Shadow of glory: the evolution of the global anti-doping regime

From 26th February to 1st March, 2020, I was working in Berlin as an volunteer for the UCI Track Cycling World Championships. It was a huge pleasure for me meet my warm-hearted colleagues and the dedicated athletes from all over the world and moreover, it has aroused my curiosity to an essential part of modern sports events to which I did not pay enough attention before taking up a position in it: the anti-doping regime.

It has been a long struggle between the desire to win and the spirit of fair play throughout the history of sports events. As in modern times, even though they swore an oath to the fairness in competition, ancient athletes sought out every advantage, legal or illegal, in order to win. According to FIFA, the practice of using artificial means to enhance performance is as old as competitive sport itself. The ancient Greek athletes may have been the first to attempt this by using special diets and stimulating potions to fortify themselves for athletic performance.

In the early stages of modern Olympics, when sports events were merely considered as a side show to the much bigger World Fair and usually poorly organized, the use of performance-enhancing drugs was almost as crude as its ancient predecessors. Strychnine is a powerful stimulant of motor neurons, those that control muscle contractions, and it was massively abused during those times. For example, the winner of the marathon at the 1904 Games, Thomas Hicks, was given strychnine and brandy by his coach, even during the race. He almost died after crossing the finishing line, but he was never stripped of his medal.

By the 1920s it had become evident that restrictions regarding drug use in sports were needed, but such effort made by authorities were in vain as there was no appropriate method to test the athletes. After the Second World War, a flood of synthetic psychoactive drugs was observed in sports events. One of the most prominent is amphetamine, which had allegedly caused Knud Jensen, a Danish cyclist, to lose consciousness during the road race, and indirectly led to his death at the Rome games of 1960. Despite the disputes concerning the reports from autopsy, it has raised great awareness towards the endemic drug use. Another case associated with amphetamine is the death of Tom Simpson, the leader of the British team, who had taken amphetamine and alcohol, a diuretic combination which proved fatal when combined with the heat, the hard climb of the Ventoux and the stomach complaint at 1967 Tour de France.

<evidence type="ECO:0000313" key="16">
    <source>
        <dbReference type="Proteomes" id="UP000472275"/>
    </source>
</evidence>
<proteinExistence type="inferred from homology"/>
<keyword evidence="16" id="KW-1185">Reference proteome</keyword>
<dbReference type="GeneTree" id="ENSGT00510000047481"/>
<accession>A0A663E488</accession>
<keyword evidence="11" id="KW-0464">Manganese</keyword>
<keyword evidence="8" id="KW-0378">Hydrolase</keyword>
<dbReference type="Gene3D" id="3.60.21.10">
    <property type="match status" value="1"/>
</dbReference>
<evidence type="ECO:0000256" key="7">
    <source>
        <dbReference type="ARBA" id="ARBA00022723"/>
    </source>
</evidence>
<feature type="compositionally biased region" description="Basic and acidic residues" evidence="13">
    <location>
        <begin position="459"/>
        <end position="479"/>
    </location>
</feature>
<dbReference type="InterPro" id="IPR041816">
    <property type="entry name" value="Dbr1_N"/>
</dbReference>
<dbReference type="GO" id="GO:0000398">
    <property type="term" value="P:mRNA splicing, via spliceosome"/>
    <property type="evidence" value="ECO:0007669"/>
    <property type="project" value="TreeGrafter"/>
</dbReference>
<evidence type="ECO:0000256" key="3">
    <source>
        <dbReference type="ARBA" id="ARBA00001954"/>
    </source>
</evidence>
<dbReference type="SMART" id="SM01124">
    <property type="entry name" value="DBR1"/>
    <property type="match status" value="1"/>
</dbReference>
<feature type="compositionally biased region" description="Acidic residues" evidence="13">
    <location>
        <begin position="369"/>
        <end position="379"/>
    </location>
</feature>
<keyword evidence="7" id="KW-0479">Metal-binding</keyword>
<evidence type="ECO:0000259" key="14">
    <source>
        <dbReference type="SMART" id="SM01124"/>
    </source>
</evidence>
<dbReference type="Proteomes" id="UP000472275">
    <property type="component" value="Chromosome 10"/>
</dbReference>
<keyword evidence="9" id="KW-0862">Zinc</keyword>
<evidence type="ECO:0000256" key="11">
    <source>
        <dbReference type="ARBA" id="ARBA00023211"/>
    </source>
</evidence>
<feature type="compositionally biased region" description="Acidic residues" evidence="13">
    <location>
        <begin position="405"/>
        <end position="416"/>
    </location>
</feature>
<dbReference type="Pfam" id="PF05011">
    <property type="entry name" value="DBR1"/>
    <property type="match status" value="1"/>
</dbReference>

In addition to strychnine, alcohol and amphetamine, recent decades also witnessed an enormous number of cases related to anabolic steroids. At the 1988 Seoul Olympic Games, Canadian sprinter Ben Johnson won the 100 meters final, lowering his own world record to 9.79 seconds, but only three days later he was disqualified as an banned steroid had been found in his urine sample, even more shockingly, six of the eight finalists of the race tested positive for banned drugs or were implicated in a drug scandal at some point in their careers. Steroids were also prevailing in socialist countries, particularly in East Germany, whose government had embarked on a state-sponsored drug regimen to dramatically improve their competitiveness at the Olympic Games and other international sporting events. Girls as young as eleven were asked to take pills without consent from their parents, which have so serious physical side effects that many of the victims had to end their career prematurely and are still suffering from chronic ailments.  

By the mid–1960s, sports federations were starting to ban the use of performance-enhancing drugs, and the International Olympic Committee (IOC) followed suit in 1967. Nevertheless, it took the death of a few athletes to draw public attention to the problem of doping and to highlight the need for an independent international agency that would set unified standards for anti-doping work. After the mysterious death of the  American track and field athlete Florence Joyner in 1998, a foundation, known as The World Anti-Doping Agency(WADA) was created one year later through a collective initiative led by the IOC on 10 November 1999 in Switzerland, as a result of what was called the “Declaration of Lausanne”. Based on their criteria, a substance can be banned if it meets two of the three following criteria: 1. it has the potential to enhance or enhances sport performance; 2. it represents an actual or potential health risk to the athlete; 3. it violates the spirit of the sport. Unsurprisingly, steroids, growth hormones, substances that enhance red blood cell production or affect metabolism and a hand of stimulants are on the list.

After all, the fight against doping has been facing a lot of challenges nowadays. Every year, about 1 to 2 percent of blood or urine samples are tested positive by WADA for prohibited substances, but actual instances of doping are estimated to be significantly more widespread. Athletes can make physical gains in times when they’re not under much suspicion or would be unlikely to be tested at high frequency, and drug tests sometimes fail to catch up with the drugs themselves, i.e. the evolution of performance-enhancing chemicals. “As that pattern persists, you will continue to have people who are willing to take the risks to game the system.” Said Thomas Hildebrandt, a performance-enhancement researcher and associate professor of psychiatry at the Icahn School of Medicine at Mount Sinai in New York City.

(Photo credits to: https://internetofbusiness.com)

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